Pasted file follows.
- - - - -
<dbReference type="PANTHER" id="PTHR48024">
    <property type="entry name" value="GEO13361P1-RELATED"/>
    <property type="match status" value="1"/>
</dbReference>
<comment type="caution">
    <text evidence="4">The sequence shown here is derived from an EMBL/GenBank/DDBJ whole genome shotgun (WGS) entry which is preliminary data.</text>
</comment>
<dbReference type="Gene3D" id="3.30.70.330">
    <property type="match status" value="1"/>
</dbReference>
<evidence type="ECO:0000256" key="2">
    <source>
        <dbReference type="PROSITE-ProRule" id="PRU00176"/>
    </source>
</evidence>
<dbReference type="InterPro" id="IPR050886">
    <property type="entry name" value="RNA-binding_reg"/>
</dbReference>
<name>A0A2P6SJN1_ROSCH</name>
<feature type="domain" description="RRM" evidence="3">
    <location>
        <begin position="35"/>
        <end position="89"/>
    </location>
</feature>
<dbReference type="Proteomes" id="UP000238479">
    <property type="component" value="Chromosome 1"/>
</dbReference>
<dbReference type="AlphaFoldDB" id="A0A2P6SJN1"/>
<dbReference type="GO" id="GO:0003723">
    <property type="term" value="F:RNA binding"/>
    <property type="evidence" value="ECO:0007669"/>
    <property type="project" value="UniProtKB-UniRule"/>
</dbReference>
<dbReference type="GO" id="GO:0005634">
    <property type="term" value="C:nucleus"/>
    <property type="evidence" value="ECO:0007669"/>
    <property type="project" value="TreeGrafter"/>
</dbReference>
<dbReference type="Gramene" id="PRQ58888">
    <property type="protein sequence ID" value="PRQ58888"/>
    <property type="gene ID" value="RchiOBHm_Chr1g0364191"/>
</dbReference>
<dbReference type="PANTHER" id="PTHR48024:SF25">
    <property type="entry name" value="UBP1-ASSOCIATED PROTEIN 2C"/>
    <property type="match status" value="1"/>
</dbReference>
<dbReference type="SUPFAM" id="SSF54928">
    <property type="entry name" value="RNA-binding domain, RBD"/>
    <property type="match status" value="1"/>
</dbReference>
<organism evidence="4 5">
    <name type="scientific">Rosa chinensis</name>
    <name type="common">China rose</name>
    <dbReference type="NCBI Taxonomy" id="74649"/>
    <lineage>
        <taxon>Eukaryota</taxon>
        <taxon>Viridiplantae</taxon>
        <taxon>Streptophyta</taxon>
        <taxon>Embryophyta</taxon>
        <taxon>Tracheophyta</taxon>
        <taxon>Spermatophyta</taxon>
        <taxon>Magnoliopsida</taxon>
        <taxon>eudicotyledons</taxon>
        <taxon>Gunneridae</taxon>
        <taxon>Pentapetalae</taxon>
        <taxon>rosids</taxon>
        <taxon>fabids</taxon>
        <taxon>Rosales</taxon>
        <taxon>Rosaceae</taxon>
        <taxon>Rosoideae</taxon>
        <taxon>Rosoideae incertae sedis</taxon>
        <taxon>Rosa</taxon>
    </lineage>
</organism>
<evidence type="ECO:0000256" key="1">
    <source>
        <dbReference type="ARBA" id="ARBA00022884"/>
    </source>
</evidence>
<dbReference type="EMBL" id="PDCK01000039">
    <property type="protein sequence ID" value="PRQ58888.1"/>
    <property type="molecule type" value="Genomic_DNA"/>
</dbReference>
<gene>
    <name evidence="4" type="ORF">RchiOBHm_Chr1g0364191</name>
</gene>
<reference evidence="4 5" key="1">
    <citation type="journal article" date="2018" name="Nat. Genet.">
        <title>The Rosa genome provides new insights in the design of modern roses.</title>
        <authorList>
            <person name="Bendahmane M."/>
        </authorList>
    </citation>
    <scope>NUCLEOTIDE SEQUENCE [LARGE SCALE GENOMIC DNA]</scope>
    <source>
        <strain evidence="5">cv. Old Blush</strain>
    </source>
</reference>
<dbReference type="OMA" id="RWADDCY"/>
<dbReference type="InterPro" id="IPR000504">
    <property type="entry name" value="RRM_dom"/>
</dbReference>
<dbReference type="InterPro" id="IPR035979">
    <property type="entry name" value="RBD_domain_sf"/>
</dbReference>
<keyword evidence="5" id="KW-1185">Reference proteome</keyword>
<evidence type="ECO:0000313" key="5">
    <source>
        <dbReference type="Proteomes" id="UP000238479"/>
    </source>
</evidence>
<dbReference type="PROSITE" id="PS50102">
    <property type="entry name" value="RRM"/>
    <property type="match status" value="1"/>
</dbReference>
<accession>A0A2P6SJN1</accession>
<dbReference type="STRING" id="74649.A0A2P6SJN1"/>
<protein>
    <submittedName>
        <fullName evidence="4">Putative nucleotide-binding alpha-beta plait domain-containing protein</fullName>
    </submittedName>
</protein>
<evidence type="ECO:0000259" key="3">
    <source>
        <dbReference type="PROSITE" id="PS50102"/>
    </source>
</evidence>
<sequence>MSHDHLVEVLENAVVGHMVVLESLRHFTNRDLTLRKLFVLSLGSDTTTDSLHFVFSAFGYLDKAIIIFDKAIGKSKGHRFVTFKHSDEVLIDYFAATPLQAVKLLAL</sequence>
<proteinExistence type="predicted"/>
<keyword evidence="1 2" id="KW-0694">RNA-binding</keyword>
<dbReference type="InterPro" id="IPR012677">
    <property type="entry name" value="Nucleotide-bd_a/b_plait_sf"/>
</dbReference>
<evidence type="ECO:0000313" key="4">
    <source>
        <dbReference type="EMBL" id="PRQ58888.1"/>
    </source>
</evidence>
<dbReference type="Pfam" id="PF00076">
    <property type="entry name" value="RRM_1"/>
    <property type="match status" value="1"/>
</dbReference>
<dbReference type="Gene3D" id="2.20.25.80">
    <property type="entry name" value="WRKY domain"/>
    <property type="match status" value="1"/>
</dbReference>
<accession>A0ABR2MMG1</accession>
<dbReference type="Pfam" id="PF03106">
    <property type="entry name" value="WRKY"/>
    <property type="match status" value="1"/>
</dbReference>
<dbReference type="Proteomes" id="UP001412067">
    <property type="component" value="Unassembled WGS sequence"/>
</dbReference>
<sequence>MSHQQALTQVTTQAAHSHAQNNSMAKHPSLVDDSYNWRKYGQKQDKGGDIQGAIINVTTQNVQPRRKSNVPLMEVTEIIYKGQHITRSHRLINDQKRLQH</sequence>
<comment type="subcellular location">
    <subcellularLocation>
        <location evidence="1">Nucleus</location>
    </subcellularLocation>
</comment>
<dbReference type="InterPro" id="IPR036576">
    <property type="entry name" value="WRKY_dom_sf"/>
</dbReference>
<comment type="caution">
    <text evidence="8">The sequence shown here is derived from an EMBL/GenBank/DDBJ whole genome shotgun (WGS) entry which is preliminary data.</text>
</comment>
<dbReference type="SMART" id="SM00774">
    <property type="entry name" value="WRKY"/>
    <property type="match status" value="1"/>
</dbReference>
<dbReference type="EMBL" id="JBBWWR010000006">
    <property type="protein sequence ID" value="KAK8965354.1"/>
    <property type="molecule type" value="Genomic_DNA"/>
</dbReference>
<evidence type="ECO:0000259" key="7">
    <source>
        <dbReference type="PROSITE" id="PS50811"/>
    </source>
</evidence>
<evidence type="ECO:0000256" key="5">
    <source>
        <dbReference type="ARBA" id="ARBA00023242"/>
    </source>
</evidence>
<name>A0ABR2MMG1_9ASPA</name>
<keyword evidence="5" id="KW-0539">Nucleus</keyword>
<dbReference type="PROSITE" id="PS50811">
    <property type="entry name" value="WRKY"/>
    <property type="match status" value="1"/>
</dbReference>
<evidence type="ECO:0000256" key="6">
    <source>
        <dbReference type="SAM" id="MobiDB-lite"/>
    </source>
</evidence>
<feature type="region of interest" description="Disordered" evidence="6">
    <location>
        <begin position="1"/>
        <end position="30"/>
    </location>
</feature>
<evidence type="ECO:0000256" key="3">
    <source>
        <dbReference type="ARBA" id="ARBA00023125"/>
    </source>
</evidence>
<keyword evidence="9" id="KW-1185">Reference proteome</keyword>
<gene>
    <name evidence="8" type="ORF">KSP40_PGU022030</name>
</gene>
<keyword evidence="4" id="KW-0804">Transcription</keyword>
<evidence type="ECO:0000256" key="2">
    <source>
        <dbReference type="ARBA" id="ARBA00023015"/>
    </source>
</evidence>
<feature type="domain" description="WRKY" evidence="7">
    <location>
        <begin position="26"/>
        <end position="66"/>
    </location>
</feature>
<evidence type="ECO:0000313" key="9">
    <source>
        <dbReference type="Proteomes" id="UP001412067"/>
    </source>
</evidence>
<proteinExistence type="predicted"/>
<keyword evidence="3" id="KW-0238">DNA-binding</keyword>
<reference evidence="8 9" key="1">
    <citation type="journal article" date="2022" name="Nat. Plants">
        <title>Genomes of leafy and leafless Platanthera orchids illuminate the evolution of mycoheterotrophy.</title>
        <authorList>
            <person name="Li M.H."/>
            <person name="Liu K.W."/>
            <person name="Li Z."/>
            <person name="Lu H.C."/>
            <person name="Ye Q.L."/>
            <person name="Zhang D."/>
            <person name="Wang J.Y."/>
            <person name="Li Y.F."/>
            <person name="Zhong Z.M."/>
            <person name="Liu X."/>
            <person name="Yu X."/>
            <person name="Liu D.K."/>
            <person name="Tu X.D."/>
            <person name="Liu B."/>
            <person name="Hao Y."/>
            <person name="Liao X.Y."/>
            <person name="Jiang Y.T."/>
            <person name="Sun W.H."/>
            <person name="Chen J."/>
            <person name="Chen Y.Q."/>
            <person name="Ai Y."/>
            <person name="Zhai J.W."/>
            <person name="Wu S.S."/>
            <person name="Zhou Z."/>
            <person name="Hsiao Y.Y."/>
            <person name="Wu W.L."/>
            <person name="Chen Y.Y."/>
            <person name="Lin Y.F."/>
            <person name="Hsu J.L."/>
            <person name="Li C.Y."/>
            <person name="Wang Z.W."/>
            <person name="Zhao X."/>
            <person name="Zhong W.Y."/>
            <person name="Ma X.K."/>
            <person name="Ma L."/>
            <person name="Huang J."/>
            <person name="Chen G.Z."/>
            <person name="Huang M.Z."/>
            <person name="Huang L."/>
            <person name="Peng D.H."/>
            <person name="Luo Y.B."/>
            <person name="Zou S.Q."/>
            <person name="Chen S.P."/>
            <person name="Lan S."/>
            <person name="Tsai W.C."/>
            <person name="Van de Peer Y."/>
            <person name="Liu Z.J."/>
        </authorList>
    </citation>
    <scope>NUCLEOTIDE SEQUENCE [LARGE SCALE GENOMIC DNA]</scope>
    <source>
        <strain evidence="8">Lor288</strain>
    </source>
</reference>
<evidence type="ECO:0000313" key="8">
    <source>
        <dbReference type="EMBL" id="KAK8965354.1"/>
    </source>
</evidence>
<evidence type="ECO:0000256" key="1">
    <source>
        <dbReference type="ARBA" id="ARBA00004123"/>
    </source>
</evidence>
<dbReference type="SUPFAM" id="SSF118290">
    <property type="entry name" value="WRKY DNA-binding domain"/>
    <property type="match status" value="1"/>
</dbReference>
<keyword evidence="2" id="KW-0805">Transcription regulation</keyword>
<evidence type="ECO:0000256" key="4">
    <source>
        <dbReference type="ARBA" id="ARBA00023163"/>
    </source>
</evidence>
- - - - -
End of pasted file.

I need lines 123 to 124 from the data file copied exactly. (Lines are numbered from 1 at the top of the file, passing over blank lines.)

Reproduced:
</protein>
<evidence type="ECO:0000259" key="3">